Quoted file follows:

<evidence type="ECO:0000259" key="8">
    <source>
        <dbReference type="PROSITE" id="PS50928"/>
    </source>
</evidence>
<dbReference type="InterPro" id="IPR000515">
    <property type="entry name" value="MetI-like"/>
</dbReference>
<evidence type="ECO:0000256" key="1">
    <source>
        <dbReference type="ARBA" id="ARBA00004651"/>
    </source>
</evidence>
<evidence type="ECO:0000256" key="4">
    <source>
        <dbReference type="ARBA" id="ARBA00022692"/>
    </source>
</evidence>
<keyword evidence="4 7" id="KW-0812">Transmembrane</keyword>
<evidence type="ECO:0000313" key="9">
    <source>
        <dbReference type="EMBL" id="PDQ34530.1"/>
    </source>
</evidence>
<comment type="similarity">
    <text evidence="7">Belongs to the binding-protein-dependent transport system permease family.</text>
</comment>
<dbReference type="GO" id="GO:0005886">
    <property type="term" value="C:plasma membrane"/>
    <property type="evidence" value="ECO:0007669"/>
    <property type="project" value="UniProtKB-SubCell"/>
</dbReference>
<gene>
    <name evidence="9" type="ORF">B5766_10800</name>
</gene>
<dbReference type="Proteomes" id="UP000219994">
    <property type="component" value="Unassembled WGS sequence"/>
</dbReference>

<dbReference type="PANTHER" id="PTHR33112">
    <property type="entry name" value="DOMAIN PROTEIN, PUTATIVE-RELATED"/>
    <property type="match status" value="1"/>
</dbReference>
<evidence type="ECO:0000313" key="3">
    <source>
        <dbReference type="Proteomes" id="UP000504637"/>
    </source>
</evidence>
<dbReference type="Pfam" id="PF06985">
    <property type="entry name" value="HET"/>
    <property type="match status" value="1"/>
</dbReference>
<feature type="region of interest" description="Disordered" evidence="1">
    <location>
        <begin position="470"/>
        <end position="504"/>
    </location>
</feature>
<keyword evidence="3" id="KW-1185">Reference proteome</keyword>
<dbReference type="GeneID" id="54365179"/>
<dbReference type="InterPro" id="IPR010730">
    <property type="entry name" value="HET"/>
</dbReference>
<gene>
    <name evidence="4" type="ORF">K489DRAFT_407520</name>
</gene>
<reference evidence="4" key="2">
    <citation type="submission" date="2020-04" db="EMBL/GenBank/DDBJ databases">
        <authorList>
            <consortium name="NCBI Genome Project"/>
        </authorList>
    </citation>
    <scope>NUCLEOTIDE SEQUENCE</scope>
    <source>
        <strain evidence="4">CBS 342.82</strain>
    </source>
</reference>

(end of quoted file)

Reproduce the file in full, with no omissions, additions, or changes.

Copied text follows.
<evidence type="ECO:0000259" key="8">
    <source>
        <dbReference type="PROSITE" id="PS50928"/>
    </source>
</evidence>
<dbReference type="InterPro" id="IPR000515">
    <property type="entry name" value="MetI-like"/>
</dbReference>
<evidence type="ECO:0000256" key="1">
    <source>
        <dbReference type="ARBA" id="ARBA00004651"/>
    </source>
</evidence>
<evidence type="ECO:0000256" key="4">
    <source>
        <dbReference type="ARBA" id="ARBA00022692"/>
    </source>
</evidence>
<keyword evidence="4 7" id="KW-0812">Transmembrane</keyword>
<evidence type="ECO:0000313" key="9">
    <source>
        <dbReference type="EMBL" id="PDQ34530.1"/>
    </source>
</evidence>
<comment type="similarity">
    <text evidence="7">Belongs to the binding-protein-dependent transport system permease family.</text>
</comment>
<dbReference type="GO" id="GO:0005886">
    <property type="term" value="C:plasma membrane"/>
    <property type="evidence" value="ECO:0007669"/>
    <property type="project" value="UniProtKB-SubCell"/>
</dbReference>
<gene>
    <name evidence="9" type="ORF">B5766_10800</name>
</gene>
<dbReference type="Proteomes" id="UP000219994">
    <property type="component" value="Unassembled WGS sequence"/>
</dbReference>

<dbReference type="PANTHER" id="PTHR33112">
    <property type="entry name" value="DOMAIN PROTEIN, PUTATIVE-RELATED"/>
    <property type="match status" value="1"/>
</dbReference>
<evidence type="ECO:0000313" key="3">
    <source>
        <dbReference type="Proteomes" id="UP000504637"/>
    </source>
</evidence>
<dbReference type="Pfam" id="PF06985">
    <property type="entry name" value="HET"/>
    <property type="match status" value="1"/>
</dbReference>
<feature type="region of interest" description="Disordered" evidence="1">
    <location>
        <begin position="470"/>
        <end position="504"/>
    </location>
</feature>
<keyword evidence="3" id="KW-1185">Reference proteome</keyword>
<dbReference type="GeneID" id="54365179"/>
<dbReference type="InterPro" id="IPR010730">
    <property type="entry name" value="HET"/>
</dbReference>
<gene>
    <name evidence="4" type="ORF">K489DRAFT_407520</name>
</gene>
<reference evidence="4" key="2">
    <citation type="submission" date="2020-04" db="EMBL/GenBank/DDBJ databases">
        <authorList>
            <consortium name="NCBI Genome Project"/>
        </authorList>
    </citation>
    <scope>NUCLEOTIDE SEQUENCE</scope>
    <source>
        <strain evidence="4">CBS 342.82</strain>
    </source>
</reference>